A Secure Sockets Layer certificate – known as SSL — is a digital certificate that authenticates the identity of a website and encrypts information sent to the server using SSL technology.
“This only keeps your data safe in transit,” Santoyo said. “A common misconception is that SSL protects your site. It will encrypt data on the way from the browser to your host server. This is still important to avoid ‘man-in-the-middle’ attacks.”
He added that Google is making a push for Hyper Text Transfer Protocol Secure, which users know by the acronym HTTPS.
If you suspect a breach, immediately change your passwords and review your security settings.
“First and foremost, notify those affected,” Santoyo said. “Then take proper actions to understand what happened, where, and make those changes.”
In a blog post, he detailed steps to take to recover from disasters such as data breaches.
Mergers and acquisitions are commonplace. They add another complexity to data handling. Security experts should do a data scrub when there’s any kind of company change to make sure all entities operate on the same security and privacy standards.
“Much like the India question, look through the data you acquire and validate its use,” Santoyo said. “If you don’t intend to use it, then lose it. If you do use it, set parameters on who will have access moving forward and for what purpose.”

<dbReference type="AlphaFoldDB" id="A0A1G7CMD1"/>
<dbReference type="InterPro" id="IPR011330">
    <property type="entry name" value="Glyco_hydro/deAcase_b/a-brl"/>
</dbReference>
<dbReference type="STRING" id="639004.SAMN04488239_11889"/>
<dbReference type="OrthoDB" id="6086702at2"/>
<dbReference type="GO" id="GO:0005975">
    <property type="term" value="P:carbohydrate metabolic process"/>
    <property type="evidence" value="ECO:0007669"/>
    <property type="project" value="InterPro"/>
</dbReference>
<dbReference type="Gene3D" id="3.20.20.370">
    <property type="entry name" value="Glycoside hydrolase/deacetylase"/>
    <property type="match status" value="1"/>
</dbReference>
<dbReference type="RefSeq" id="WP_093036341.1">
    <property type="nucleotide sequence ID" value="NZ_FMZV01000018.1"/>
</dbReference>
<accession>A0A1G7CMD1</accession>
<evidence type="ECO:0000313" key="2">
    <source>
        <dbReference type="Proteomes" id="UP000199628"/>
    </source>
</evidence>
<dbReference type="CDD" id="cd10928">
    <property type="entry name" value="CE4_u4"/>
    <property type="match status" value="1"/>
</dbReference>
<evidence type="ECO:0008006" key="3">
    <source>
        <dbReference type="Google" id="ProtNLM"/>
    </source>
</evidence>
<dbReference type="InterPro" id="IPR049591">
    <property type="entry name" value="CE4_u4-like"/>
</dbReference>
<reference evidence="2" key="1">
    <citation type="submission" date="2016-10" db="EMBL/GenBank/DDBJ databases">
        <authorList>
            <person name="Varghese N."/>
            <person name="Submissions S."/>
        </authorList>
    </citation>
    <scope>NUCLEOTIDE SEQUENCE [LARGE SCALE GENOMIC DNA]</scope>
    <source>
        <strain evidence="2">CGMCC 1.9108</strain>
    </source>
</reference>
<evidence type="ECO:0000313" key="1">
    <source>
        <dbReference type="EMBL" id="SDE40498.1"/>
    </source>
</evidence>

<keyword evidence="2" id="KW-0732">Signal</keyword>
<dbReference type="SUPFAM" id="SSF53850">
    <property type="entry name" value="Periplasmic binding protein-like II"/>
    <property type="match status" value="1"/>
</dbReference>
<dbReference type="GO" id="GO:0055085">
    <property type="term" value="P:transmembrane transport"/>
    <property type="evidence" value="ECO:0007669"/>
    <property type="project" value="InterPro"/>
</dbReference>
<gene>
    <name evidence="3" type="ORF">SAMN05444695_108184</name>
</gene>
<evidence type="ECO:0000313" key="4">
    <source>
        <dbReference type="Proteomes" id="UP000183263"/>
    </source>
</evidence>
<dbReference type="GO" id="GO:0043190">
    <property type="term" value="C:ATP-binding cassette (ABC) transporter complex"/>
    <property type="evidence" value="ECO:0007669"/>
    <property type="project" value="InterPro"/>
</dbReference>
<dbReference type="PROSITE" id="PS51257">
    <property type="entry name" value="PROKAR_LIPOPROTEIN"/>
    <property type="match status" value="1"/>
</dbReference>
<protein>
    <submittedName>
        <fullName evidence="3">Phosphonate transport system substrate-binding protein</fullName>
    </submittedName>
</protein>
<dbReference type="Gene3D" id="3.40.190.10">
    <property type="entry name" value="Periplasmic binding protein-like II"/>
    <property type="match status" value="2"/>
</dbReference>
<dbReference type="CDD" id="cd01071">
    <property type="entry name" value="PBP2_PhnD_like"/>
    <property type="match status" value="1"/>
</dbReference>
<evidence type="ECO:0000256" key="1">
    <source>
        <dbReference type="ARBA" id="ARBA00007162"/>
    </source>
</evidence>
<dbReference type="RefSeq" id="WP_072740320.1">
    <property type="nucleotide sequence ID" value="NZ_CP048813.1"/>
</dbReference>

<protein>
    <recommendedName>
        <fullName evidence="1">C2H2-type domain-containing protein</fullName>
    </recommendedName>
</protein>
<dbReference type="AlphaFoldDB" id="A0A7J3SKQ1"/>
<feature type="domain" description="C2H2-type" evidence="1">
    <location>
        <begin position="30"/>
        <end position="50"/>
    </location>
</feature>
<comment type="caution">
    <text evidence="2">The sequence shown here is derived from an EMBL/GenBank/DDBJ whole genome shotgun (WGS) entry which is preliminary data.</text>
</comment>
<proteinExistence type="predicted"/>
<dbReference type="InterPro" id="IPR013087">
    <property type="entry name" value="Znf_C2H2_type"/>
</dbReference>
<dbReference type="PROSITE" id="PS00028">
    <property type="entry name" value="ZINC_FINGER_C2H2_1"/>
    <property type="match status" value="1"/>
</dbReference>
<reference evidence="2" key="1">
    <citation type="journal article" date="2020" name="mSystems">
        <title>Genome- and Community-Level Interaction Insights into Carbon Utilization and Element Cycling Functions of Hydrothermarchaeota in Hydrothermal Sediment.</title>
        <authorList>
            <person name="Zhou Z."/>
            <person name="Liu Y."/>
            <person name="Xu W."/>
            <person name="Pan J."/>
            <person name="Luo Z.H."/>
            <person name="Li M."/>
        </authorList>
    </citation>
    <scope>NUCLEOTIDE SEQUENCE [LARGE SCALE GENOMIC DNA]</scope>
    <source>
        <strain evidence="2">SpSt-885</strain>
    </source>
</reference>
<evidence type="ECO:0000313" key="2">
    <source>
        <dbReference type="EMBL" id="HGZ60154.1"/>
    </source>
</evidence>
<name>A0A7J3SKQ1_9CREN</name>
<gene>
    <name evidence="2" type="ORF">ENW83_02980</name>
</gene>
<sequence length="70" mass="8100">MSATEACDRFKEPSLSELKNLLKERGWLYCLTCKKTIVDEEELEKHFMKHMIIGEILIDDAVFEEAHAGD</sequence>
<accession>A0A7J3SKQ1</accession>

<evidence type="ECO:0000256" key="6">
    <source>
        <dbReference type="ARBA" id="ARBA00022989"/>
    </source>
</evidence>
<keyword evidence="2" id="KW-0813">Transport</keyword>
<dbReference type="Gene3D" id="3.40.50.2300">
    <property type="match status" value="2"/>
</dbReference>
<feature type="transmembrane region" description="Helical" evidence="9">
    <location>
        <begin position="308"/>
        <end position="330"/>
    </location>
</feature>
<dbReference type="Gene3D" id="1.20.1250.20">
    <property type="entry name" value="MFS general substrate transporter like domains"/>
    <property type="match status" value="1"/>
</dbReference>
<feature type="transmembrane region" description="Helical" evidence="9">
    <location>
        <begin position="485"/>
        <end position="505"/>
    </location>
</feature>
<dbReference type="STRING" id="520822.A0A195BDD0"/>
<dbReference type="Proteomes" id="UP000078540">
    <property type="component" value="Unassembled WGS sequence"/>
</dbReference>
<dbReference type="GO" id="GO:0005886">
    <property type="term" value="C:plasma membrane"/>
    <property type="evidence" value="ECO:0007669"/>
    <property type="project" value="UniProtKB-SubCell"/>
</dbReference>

Treat your data with all the attention you would give your first-born child.
“Be mindful,” Santoyo said. “Don’t start copying cardholder data on paper you won’t shred. Don’t make copies on USB drives. You’ll lose them because they’re small.
“Just as you don’t want your data tossed around like a hot potato, be mindful with the data of others,” he said. “Set proper expectations of how to handle it and where, how and when to dispose. If you set the example from the top — and set reminders — you’ve taken a good step.”
People being people, be alert to those who leave data in lunchrooms.
“That’s human nature at its best and worst,” Santoyo said. “I know I forget my keys in odd places at home.
“Imagine the workplace where stress and time are even more critical factors in your day-to-day,” he said. “Practicing good security is not blaming others but protecting us all from ourselves.”